Transmission Electron Microscopy
For electron microscopy, 1 explanted DSAEK graft was processed according to standard protocols, as described previously. The ultrathin sections were examined with a transmission electron microscope (EM 906E; Carl Zeiss AG, Oberkochen, Germany).
Statistical evaluation was performed using IBM SPSS software version 20.0 (SPSS, Armonk, New York, USA). Differences of samples between groups were assessed by Mann-Whitney U test. Categorical data were analyzed with χ 2 test and Fisher exact test, if the expected value of each group was less than 5. Differences of parameter values within groups were assessed using the Wilcoxon test. The significance level was set at P = .05.
The average time between DSAEK and DMEK was 26 ± 17 months (range: 4–70 months). DMEK surgery was successful in all procedures. No primary graft failure occurred. Corneal edema, thickening, and opacification of the cornea improved in all patients after DMEK.
Four eyes in the DMEK after DSAEK group were excluded from the analysis of the visual acuity owing to amblyopia, ischemic optic neuropathy, macular pucker, and age-related macular degeneration. In the Primary DMEK group 4 eyes were excluded because of epithelial basement membrane dystrophy (Map-dot-fingerprint), subepithelial haze/scarring (n = 2), and a macular hole. There was no difference in the number of eyes with ocular comorbidities limiting the visual acuity in both groups (Fisher exact test, P = .659).
Mean BCVA in the DMEK after DSAEK group was 1.27 ± 0.34 before DMEK and increased significantly, to 0.43 ± 0.33 (Wilcoxon, P = .003) at 1 month and to 0.23 ± 0.21 (Wilcoxon, P = .012) at 3 months after DMEK ( Table 1 ). At the following visits 6, 12, and 18 months after DMEK, mean BCVA did not increase significantly compared to the previous visit ( P > .05). In the Primary DMEK group, mean BCVA increased significantly from 1.0 ± 0.40 before surgery to 0.32 ± 0.09 (Wilcoxon, P = .027) 1 month and to 0.29 ± 0.23 (Wilcoxon, P = .042) 3 months postoperatively ( Table 1 ). Thereafter, mean BCVA increased slightly but not significantly up to 0.10 ± 0.09 at the follow-up visit 18 months after surgery ( P > .05). Comparative analysis of mean BCVA values at baseline and at each follow-up visit showed no significant differences between both groups ( Table 1 , Figure 1 ).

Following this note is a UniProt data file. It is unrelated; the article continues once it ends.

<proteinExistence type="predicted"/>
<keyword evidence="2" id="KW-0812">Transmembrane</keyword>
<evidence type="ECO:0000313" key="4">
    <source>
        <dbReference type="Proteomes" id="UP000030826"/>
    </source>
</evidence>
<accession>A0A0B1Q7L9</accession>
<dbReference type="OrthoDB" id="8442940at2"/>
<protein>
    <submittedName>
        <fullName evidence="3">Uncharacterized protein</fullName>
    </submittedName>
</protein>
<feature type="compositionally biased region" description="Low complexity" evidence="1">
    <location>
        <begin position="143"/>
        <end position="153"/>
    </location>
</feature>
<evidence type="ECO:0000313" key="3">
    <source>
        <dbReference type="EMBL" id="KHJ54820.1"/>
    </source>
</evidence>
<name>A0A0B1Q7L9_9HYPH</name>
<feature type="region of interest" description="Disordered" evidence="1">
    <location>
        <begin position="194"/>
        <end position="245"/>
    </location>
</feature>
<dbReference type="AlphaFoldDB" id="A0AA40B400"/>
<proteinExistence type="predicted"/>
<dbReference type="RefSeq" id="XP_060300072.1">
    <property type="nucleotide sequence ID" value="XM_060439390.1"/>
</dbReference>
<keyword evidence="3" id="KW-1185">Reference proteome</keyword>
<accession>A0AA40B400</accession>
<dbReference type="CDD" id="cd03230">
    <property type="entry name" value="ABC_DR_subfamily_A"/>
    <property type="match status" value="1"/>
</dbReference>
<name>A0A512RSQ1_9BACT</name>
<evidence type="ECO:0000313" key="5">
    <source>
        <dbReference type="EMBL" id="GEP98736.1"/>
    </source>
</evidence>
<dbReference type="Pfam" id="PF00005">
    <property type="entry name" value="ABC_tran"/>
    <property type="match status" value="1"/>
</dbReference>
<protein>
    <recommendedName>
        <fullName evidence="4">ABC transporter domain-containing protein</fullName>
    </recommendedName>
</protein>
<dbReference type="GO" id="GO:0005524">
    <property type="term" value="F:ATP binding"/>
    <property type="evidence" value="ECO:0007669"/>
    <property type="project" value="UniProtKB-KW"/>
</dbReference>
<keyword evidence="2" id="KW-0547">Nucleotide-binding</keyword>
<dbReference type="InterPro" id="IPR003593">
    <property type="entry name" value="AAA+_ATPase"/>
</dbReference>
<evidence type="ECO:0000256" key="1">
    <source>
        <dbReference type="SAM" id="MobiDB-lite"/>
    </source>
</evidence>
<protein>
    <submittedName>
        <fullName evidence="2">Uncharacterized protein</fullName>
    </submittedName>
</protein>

|Follow-up (Months After DMEK)||DMEK After DSAEK Group (Mean ± SD, logMAR)||Primary DMEK Group (Mean ± SD, logMAR)||P Value (Mann-Whitney U )|
|Preoperative||1.27 ± 0.34||1.0 ± 0.40||.065|
|1||0.43 ± 0.33||0.32 ± 0.09||.733|
|3||0.23 ± 0.21||0.29 ± 0.23||.247|
|6||0.19 ± 0.05||0.19 ± 0.07||1.0|
|12||0.19 ± 0.08||0.13 ± 0.09||.429|
|18||0.14 ± 0.14||0.10 ± 0.09||.731|
Central Corneal Thickness
In the DMEK after DSAEK group, mean CCT decreased significantly, from 917 ± 184 μm before DMEK to 480 ± 68 μm 1 month after DMEK (Wilcoxon, P = .005), and in the Primary DMEK group from 727 ± 79 μm to 506 ± 61 μm (Wilcoxon, P = .018, Table 2 ). There was no significant difference in CCT at each follow-up visit after DMEK surgery between both groups. During the following months no significant change in mean CCT could be observed within both groups ( P > .05 between each follow-up visit, Table 2 , Figure 2 ).
|Follow-up (Months After DMEK)||DMEK After DSAEK Group (Thickness in μm ± SD)||Primary DMEK Group (Thickness in μm ± SD)||P Value|
|Preoperative||917 ± 184||727 ± 79||N/A a|
|1||480 ± 68||506 ± 61||.247|
|3||479 ± 51||522 ± 88||.18|
|6||480 ± 60||505 ± 43||.299|
|12||520 ± 63||520 ± 51||1.0|
|18||506 ± 66||512 ± 35||.529|
Endothelial Cell Density
Mean ECD decreased by 39%, from 2470 ± 120 cells/mm² to 1496 ± 311 cells/mm², in the DMEK after DSAEK group ( P = .005, Wilcoxon) within the first month after surgery. In the Primary DMEK group, mean ECD decreased by 45%, from 2455 ± 181 cells/mm² to 1341 ± 201 cells/mm² ( P = .043, Wilcoxon) within the first month after surgery. During the following months mean ECD did not change significantly. There was no significant difference in the endothelial cell counts between both groups at baseline and at each follow-up examination ( Table 3 , Figure 3 ).
|Follow-up (Months After DMEK)||DMEK After DSAEK Group (Cell Count/mm² ± SD)||Primary DMEK Group (Cell Count/mm² ± SD)||P Value (Mann-Whitney U )|
|Donor||2470 ± 120||2455 ± 181||.683|
|1||1496 ± 311||1341 ± 201||.428|
|3||1545 ± 294||1591 ± 193||.573|
|6||1611 ± 265||1519 ± 272||.679|
|12||1393 ± 223||1499 ± 306||.536|
|18||1390 ± 239||1391 ± 193||1.00|